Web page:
Beyond Two Souls Review
Review

Beyond Two Souls Review

60
Sameer Mitha   Oct 14, 2016

Would we recommend you go out and buy Beyond: Two Souls? Well, there is a catch to that. If you like well paced action games, like to feel the adrenalin rush while jabbing at your controller, then this isn’t the game for you. This is a game for those that would like to sit back, have really simple onscreen controls and watch a story unfold in front of them. The only problem is that this story takes 10 hours to run through and there isn’t enough entertainment in the gameplay to keep you hooked. The story takes some time to build up but most gamers will have put down their controller long before this happens. If you don’t mind quicktime controls throughout the game and are ready to sit through a 10-hour long story that would be better narrated in a two-hour film, then go ahead and enjoy the game. If not, we suggest, you invest your money elsewhere.

Introduction

With the advancement in technology gaming has become more cinematic in nature. You have characters in game show emotions and the graphical capabilities of gaming hardware makes these animations look believable. We have seen a lot of games bring characters to life with emotions that also give you a sense of being in control by giving you choices during the course of gameplay. Games such as Heavy Rain, Mass Effect and more give you the feeling of being in control of the story’s progression and that your choices matter in how the story plays out.

Beyond: Two Souls is the latest addition to the cinematic action game genre with a difference. Put simply the creators of Heavy Rain (Quantic Dream) have put together yet another cinematic masterpiece but in this case, the gameplay falls short. The story is gripping enough to keep you going towards the next chapter but the gameplay feels like a series of quick time events with sluggish combat.

Story
Starting with the story of the game, you don the role of Jodie and play through a series of incidents in her life in a nonlinear chronology. You start off with her childhood, move to her as a young adult, back to her as a teenager, play as a child, so on and so forth. Jodie is a child with a gift. She has a strange psychic connection with a mysterious entity named Aiden. She is taken to the Department of Paranormal Activity where a man named Nathan Dawkins teaches her how to control the entity. She goes on to join the CIA, aid homeless people and even run away to try to live a “normal” life. The nonlinear storyline of the game keeps you confused in the beginning but as the story progresses; pieces of the puzzle start falling into place.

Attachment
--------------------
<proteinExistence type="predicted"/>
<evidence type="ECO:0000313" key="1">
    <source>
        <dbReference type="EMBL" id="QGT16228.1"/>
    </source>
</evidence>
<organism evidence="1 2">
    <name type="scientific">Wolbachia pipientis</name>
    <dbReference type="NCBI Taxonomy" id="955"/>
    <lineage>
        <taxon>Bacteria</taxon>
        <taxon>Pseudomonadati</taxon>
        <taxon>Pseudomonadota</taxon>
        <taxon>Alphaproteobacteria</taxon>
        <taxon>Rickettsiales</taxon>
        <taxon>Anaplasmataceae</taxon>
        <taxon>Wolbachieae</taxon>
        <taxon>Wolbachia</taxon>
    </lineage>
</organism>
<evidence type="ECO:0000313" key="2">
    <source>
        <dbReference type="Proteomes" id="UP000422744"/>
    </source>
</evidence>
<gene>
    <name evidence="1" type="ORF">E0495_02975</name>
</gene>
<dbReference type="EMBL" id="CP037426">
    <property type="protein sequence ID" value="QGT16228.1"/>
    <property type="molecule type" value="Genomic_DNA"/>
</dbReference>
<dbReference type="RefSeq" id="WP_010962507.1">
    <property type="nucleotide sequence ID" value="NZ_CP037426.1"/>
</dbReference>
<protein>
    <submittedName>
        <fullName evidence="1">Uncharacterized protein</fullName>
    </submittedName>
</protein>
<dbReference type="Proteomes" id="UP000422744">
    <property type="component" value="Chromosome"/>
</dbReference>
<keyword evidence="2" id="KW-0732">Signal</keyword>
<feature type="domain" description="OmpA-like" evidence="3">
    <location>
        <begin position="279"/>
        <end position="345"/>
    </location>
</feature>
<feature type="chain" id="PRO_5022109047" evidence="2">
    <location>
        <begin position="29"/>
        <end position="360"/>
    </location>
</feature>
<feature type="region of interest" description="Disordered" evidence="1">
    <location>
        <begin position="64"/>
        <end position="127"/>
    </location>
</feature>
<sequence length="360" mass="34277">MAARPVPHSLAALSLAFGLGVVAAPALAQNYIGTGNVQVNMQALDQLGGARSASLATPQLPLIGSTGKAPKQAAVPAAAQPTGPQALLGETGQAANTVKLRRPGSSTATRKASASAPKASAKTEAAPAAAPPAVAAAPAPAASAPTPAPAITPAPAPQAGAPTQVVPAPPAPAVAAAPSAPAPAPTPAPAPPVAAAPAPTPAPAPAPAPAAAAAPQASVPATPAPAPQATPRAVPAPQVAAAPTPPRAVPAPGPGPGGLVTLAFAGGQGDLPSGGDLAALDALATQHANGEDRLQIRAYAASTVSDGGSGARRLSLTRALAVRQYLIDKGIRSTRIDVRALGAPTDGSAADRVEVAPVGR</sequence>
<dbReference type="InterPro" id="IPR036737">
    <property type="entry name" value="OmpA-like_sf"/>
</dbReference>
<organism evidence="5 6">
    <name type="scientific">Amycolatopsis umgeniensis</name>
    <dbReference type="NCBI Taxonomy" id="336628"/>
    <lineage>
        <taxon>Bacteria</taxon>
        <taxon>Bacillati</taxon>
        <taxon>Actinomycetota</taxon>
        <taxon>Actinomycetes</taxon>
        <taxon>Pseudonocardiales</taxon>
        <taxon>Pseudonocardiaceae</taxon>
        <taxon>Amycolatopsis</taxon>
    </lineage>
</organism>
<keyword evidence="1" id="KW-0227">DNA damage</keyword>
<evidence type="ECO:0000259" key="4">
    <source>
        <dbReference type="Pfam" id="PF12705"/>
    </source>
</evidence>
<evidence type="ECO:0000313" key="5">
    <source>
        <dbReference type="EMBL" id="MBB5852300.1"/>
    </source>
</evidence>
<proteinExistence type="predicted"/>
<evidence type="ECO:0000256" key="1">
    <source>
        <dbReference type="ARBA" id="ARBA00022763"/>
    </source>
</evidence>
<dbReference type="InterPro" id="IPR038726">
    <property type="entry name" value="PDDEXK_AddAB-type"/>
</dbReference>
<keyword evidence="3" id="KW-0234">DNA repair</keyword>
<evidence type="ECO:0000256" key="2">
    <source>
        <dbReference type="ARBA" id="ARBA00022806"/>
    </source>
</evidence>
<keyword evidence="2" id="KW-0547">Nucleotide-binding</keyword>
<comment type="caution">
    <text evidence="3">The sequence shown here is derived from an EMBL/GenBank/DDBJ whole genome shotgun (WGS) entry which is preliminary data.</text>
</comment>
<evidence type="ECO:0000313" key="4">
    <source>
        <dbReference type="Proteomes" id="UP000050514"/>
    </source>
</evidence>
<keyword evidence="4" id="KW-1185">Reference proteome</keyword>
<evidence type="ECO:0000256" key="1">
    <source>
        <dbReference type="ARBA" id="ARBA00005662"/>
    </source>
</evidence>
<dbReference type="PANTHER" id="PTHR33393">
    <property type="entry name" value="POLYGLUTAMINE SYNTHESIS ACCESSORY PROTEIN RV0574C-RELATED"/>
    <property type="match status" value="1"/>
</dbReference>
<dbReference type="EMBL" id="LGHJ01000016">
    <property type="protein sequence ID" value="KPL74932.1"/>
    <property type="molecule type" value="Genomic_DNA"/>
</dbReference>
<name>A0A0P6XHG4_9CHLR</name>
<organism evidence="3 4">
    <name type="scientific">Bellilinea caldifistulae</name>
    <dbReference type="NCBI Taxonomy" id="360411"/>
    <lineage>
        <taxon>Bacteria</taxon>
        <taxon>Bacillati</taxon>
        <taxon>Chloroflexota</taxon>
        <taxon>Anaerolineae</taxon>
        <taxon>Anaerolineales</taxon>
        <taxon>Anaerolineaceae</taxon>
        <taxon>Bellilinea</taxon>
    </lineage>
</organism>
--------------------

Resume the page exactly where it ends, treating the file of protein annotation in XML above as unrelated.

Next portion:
The story gives you multiple reactions and outcomes to the situations you are in. You can choose to be honest in a conversation, avoid it, or be rude, etc. The choices you make throughout the game affect the final outcome. There are multiple endings to the game and if you are interested in seeing how different situations play out depending on the choices you have made, then the game is worth a second play through and maybe even a third, but that depends if you are comfortable with the gameplay and controls.

Without spoiling anything, I would like to say that the story does start out slow and at times seems like a “B-flick” from Hollywood, but when the pieces of the puzzle start falling into place, you feel compelled to move ahead to see what twist lies at the end of the next cut scene.

Gameplay
If the story of Beyond: Two Souls is its strong point, then the gameplay is its weakest and that’s not a good thing. If you have played Heavy Rain (Quantic Dreams’ last venture on the PS3), then you will feel right at home with the gameplay. If not, then it may take some getting used to.



To start with you control Jodie with the left analog stick and this feels a bit sluggish. Jodie takes forever to navigate the environment, and it is only when the action begins that she starts to run and we wish we had the option to make her run during other gameplay scenarios. The right stick is used for contextual actions and combat. A prominent white dot appears on screen where an action can be performed, say to investigate a dead corpse, pull a lever here, and open a door there, so on and so forth. The thing is that it takes quite a bit of getting used to, to get the contextual controls right, so initially there is a feeling of frustration while playing the game.

The same can be said for combat. Here, Jodie performs the combat herself. When the players inputs are required, times slows down for a second and you need to push the right analogue stick in the correct direction to perform the relevant action. If you miss, then Jodie gets hit.